The gubernatorial partisan shift is also arguably among the most underrated to occur during President Obama's time in office. Republicans have slowly taken over the state's top jobs and now have "an absolute stranglehold" on the governors' offices, holding 64 percent of them, writes The Fix's Chris Cillizza.
So you can expect to hear more about governors and their political power in 2016. In Times Square fashion, we're counting down five governors who, for better or for worse, held our attention in 2015:
5. New Mexico Gov. Susana Martinez (R)
When your year ends having to defend what you threw off a hotel balcony — snowballs, not bottles, apparently — you've clearly had an interesting 2015.
The New Mexico governor made headlines just before the Christmas holiday after police said she was drunk in a Santa Fe hotel room where they were responding to complaints of noises and guests throwing bottles off the fourth-floor balcony.
Martinez denied both that she was drunk — her staff said she had one cocktail after the governor's holiday party earlier that night at the hotel ballroom — and that anyone threw bottles off the balcony. But it was the latest embarrassing incident for a governor with national appeal. Martinez, elected with 57 percent of the vote to her second, four-year term in 2014 in a blue state, was seen as prime vice presidential material for a party struggling to make inroads with Hispanic voters and women.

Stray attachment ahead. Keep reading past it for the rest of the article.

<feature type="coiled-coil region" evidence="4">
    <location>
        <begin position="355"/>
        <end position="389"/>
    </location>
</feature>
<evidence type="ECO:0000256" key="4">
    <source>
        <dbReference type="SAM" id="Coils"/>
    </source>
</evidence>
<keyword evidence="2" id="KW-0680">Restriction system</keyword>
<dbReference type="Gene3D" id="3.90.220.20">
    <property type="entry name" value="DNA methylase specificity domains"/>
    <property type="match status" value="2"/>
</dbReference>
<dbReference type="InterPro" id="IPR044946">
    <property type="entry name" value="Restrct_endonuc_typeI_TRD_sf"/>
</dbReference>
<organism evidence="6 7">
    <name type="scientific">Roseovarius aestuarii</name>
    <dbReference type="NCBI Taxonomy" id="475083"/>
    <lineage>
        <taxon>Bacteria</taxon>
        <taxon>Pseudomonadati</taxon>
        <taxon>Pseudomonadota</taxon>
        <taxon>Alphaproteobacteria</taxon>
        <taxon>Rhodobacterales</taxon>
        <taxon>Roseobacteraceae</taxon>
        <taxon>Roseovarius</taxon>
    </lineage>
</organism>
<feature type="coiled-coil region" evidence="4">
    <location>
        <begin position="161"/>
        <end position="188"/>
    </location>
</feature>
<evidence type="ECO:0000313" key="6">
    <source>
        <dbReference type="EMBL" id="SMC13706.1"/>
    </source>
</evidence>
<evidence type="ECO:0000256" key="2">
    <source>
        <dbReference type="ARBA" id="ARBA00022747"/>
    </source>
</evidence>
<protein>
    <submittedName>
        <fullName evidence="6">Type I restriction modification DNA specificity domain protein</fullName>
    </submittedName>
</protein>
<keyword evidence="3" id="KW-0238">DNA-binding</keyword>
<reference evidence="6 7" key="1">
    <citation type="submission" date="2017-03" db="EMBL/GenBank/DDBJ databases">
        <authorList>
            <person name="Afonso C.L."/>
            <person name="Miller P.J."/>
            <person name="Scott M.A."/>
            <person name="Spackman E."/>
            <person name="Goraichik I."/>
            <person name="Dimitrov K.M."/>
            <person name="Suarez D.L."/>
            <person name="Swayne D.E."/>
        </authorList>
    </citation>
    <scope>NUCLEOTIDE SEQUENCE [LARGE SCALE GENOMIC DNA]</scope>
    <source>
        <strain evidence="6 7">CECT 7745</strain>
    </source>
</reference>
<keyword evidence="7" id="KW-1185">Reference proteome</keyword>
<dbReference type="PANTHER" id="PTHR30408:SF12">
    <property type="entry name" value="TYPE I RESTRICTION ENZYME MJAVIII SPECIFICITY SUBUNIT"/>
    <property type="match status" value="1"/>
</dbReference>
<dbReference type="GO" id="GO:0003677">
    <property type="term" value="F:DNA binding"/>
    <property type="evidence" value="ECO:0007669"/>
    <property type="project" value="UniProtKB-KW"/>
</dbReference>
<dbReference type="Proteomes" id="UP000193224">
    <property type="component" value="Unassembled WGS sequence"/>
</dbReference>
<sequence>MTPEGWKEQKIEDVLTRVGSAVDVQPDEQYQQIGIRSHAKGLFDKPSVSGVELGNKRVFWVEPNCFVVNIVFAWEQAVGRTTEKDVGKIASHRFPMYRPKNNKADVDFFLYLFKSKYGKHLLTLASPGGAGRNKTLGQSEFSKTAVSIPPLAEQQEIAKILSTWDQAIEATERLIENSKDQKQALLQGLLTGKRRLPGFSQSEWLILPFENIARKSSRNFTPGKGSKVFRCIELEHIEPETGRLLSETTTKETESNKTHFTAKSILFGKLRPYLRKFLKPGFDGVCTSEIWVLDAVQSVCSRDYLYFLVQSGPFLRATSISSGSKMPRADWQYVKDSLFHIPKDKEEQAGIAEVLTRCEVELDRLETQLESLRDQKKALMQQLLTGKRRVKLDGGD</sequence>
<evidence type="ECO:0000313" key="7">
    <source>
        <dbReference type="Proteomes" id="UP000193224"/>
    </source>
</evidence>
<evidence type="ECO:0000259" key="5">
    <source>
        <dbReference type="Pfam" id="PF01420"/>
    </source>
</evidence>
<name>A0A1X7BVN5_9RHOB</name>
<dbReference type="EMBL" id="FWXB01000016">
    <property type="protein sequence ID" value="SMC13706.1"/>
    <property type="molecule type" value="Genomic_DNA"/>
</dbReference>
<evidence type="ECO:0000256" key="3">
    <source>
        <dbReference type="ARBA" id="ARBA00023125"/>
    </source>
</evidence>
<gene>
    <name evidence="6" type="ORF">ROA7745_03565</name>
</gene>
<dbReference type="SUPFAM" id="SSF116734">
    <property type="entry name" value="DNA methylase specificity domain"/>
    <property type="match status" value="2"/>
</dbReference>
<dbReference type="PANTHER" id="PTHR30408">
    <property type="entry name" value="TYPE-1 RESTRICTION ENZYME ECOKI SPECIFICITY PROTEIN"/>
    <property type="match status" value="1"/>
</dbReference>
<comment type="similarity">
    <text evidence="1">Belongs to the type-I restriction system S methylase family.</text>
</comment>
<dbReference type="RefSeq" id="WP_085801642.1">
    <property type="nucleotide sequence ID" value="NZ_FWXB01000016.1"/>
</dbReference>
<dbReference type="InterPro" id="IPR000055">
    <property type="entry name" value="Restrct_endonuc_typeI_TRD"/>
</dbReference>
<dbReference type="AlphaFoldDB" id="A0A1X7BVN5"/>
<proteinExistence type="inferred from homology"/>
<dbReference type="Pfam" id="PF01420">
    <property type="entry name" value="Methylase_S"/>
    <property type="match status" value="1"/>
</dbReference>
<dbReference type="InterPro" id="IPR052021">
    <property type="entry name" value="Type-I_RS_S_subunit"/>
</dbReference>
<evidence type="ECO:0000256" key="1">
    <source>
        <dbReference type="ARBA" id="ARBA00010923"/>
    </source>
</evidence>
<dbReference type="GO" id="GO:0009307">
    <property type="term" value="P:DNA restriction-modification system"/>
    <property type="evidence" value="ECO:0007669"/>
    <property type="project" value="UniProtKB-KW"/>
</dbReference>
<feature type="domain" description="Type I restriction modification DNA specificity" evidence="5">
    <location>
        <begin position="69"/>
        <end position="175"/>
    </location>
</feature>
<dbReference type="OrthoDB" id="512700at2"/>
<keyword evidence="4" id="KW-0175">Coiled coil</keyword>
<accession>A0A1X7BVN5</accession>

She's since become more of a punchline among some GOP elites in D.C. The holiday party debacle compelled The Post's James Hohmann to write recently: "Making it in Santa Fe is not the same as making it in Washington."
4. Indiana Gov. Mike Pence (R)
Like it or not, the Indiana governor was on the front lines of the gay rights vs. religious freedom battle this spring when he signed a controversial religious objection bill into law.
The law, which came as momentum for same sex marriage picked up rapidly, prohibits state and local laws that "substantially burden" people's abilities to follow their religious beliefs. Critics, including Apple CEO Tim Cook and Star Trek star George Takei, argued it would give business owners who don't want to serve LGBT people, such as wedding cake bakers or photographers, license to discriminate.
Pence repeatedly defended the law, saying it was not unlike a federal version that would allow the courts to decide what could be defined as a legitimate religious objection.
"If I saw a restaurant owner refuse to serve a gay couple, I wouldn’t eat there anymore. As governor of Indiana, if I were presented a bill that legalized discrimination against any person or group, I would veto it," he wrote in a Wall Street Journal op-ed.
Pence ultimately backed down slightly from the high-profile fight when he signed a revision to the law that specifically bans discrimination based on sexual orientation or gender identity, one of the first religious objection laws to specifically mention those two things.
However passionately he felt about the religious objections law, the debate over the measure ultimately damaged Pence's national prospects. Recruitment calls for him to run for president faded, and his approval rating dropped from the 60s before the religious freedom drama to 45 percent.
Pence is up for reelection in 2016.
3. California Gov. Jerry Brown (D)
From gun control to climate change to Hillary Clinton's emails, you can count on California's 77-year-old governor to have an opinion. Often, he's talking about new ideas he's taking on to address these issues in his own state, the most populous in the nation.